Senza categoria

Definitions of Weapons of Mass Destruction

The majority of Asian and Pacific States have long recognized that disarmament and non-proliferation remain essential to help create an enabling environment for peace, security and development. However, the world remains flooded with weapons of mass destruction. It is estimated that the nuclear-weapon States possessed more than 20,500 nuclear warheads at the beginning of 2011, of which more than 5,000 are deployed and operational (SIPRI). The countries of Asia and the Pacific have taken seriously the challenge of overcoming the obstacles to a world without weapons of mass destruction. The Convention on the Rights of peace and the United Nations Convention on the Protection of Human Rights will continue to assist the States of Asia and the Pacific, at their request, in achieving their peace, security and disarmament objectives with regard to weapons of mass destruction. It is a very far-reaching control that would eliminate rivalry between nations in this area, that would prevent the clandestine arming of one nation against another, that would provide a certain cushion of time before the nuclear attack and probably before any attack with weapons of mass destruction, and that would greatly contribute to the elimination of nuclear energy. at least as a source of conflict between the powers. [10] Weapon of Mass Destruction (WMD), a weapon capable of inflicting death and destruction on such a massive and indiscriminate scale that its mere presence in the hands of an enemy power can be considered a serious threat. Modern weapons of mass destruction are nuclear, biological or chemical weapons – often collectively referred to as NBC weapons. See Nuclear Weapons, Chemical Warfare, Biological Warfare. South Africa developed a small nuclear arsenal in the 1980s, but dismantled it in the early 1990s, making it the only country to completely abandon an independently developed nuclear arsenal. Assistant Secretary of Defense Paul Wolfowitz has often used the term “weapons of mass terrorism” and has apparently also recognized the distinction between the psychological and physical effects of many things that currently fall into the category of weapons of mass destruction.

[42] The term weapons of mass destruction has been in circulation since at least 1937, when it was used to describe mass bomber aircraft formations. At the time, these high-flying air battleships appeared to pose an unstoppable threat to civilian centers far from any war front – as they did during World War II (1939-45), especially in the incendiary bombings of cities like Hamburg, Germany, and Tokyo, Japan, when tens of thousands of civilians died in a single night. With the dropping of the atomic bomb on Hiroshima, Japan, the terrifying power of conventional bombs faded before the spectacle of an entire city center was destroyed, killing about 66,000 people immediately by the explosion and heat of a single nuclear weapon. (By the end of the year, the death toll from radiation damage had risen to 140,000.) During the Cold War, the United States, the Soviet Union, and other major powers accumulated vast reserves of tens of thousands of atomic bombs, missile warheads, and artillery shells — so much so that the military and diplomatic stalemate of that time has sometimes been described as a “balance of terror.” At the same time, the two superpowers have also amassed stockpiles of chemical and biological weapons, the other two main types of modern weapons of mass destruction. Chemical weapons are made up of liquids and gases that suffocate their victims, poison their blood, blow their skin or disrupt their nervous system. Chlorine gas (a choke agent) and mustard gas (a bubblefinder) were used in artillery shells against entrenched troops during World War I (1914-18) in the early 20th century. ==References=====External links===* Official website Biological weapons contain natural toxins or infectious agents such as bacteria, viruses or fungi; Sprayed or bursting on populated areas, they can cause limited but serious outbreaks of deadly diseases such as anthrax, pneumonic plague or smallpox. Biological weapons have not been used in modern warfare since the Japanese spread plague-infected lice to parts of China during World War II. However, the relative ease with which biological and chemical warfare agents can be prepared, packaged, delivered and launched has raised fears that they will become the weapon of choice for terrorists. In fact, since the end of the cold war, the main concern for all weapons of mass destruction has been proliferation, that is, the possibility for small Powers, “rogue States” or international terrorist groups to acquire the means to produce and supply weapons of mass destruction.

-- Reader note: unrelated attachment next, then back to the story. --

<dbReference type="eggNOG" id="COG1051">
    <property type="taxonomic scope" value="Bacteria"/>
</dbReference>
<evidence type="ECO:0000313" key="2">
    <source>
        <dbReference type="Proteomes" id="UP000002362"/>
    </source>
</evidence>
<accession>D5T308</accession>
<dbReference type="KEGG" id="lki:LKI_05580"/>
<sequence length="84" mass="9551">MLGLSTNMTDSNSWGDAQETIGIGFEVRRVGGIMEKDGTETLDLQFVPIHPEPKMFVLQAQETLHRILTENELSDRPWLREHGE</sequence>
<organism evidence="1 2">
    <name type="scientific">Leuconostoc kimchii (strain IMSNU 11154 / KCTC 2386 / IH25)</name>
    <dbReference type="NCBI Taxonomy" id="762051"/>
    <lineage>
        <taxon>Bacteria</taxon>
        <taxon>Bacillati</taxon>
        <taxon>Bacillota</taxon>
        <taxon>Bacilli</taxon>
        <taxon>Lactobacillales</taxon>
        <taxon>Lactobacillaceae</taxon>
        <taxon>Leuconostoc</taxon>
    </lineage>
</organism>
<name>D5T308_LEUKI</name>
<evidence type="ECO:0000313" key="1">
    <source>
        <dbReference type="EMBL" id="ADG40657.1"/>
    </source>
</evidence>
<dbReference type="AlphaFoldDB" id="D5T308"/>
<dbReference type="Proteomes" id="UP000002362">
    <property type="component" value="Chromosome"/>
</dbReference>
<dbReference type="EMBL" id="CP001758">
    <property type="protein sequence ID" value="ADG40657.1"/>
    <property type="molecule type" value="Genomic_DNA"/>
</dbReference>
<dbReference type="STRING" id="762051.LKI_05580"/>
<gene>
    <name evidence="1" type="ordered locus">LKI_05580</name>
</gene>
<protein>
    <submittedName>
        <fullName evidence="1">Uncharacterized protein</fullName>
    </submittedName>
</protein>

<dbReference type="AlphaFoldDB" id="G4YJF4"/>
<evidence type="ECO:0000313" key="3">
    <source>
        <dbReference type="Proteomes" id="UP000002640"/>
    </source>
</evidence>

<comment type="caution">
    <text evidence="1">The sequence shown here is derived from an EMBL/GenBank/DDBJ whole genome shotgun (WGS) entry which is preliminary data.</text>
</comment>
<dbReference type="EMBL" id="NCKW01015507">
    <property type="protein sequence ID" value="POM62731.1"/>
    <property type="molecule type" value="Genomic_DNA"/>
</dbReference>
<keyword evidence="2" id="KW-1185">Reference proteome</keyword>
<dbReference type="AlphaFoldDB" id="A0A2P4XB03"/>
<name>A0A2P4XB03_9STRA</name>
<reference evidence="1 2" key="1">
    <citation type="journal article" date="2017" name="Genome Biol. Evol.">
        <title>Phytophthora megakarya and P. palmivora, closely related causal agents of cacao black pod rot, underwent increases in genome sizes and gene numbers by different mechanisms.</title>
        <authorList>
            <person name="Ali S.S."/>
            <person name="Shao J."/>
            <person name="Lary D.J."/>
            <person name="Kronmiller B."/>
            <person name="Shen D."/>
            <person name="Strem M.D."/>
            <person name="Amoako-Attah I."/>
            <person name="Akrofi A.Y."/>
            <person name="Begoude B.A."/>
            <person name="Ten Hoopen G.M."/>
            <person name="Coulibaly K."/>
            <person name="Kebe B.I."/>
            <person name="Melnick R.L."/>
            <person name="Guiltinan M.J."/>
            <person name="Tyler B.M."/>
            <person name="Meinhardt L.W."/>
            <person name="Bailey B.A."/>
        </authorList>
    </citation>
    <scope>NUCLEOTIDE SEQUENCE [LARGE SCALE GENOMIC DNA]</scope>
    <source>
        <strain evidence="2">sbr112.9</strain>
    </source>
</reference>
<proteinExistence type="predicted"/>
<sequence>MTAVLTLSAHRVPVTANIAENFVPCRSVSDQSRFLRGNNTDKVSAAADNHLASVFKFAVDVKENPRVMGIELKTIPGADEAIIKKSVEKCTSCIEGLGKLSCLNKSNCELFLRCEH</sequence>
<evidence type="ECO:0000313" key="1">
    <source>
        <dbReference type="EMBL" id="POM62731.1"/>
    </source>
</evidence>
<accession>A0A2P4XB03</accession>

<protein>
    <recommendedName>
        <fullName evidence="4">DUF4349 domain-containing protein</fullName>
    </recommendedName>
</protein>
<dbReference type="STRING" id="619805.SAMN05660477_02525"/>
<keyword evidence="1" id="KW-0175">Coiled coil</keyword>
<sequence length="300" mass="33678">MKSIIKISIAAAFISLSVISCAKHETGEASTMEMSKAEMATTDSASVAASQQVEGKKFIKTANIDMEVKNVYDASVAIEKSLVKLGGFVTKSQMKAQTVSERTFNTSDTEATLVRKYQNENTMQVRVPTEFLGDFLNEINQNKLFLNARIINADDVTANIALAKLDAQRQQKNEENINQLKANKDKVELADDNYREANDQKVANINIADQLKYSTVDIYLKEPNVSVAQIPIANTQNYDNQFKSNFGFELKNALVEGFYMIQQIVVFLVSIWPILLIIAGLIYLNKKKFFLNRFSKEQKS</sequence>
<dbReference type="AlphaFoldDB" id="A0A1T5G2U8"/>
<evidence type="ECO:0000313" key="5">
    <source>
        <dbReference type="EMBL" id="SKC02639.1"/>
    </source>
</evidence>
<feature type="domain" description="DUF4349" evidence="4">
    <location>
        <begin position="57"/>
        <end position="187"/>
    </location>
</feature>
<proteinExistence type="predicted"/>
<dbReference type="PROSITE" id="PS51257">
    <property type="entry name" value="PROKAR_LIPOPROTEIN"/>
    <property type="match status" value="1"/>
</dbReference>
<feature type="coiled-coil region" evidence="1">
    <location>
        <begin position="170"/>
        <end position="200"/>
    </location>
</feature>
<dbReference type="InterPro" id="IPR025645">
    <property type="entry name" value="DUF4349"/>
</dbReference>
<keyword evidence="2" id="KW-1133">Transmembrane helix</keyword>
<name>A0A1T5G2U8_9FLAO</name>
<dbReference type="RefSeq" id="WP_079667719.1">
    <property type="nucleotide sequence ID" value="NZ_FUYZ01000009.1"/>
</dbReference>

Efforts to curb the proliferation of weapons of mass destruction are enshrined in international treaties such as the 1968 Treaty on the Non-Proliferation of Nuclear Weapons, the 1972 Biological Weapons Convention and the 1993 Chemical Weapons Convention. Also in 1998, but according to the UNM poll, nuclear weapons became a problem in the March Indian elections[123] in connection with political tensions with neighboring Pakistan. Ahead of the elections, the Bharatiya Janata Party (BJP) announced that it would “declare India a nuclear-weapon state” after it came to power. [Citation needed] The end of the cold war reduced the United States` dependence on nuclear weapons as a deterrent, leading it to focus on disarmament.

Categoria: Senza categoria
Articolo creato 731

Articoli correlati

Inizia a scrivere il termine ricerca qua sopra e premi invio per iniziare la ricerca. Premi ESC per annullare.

Torna in alto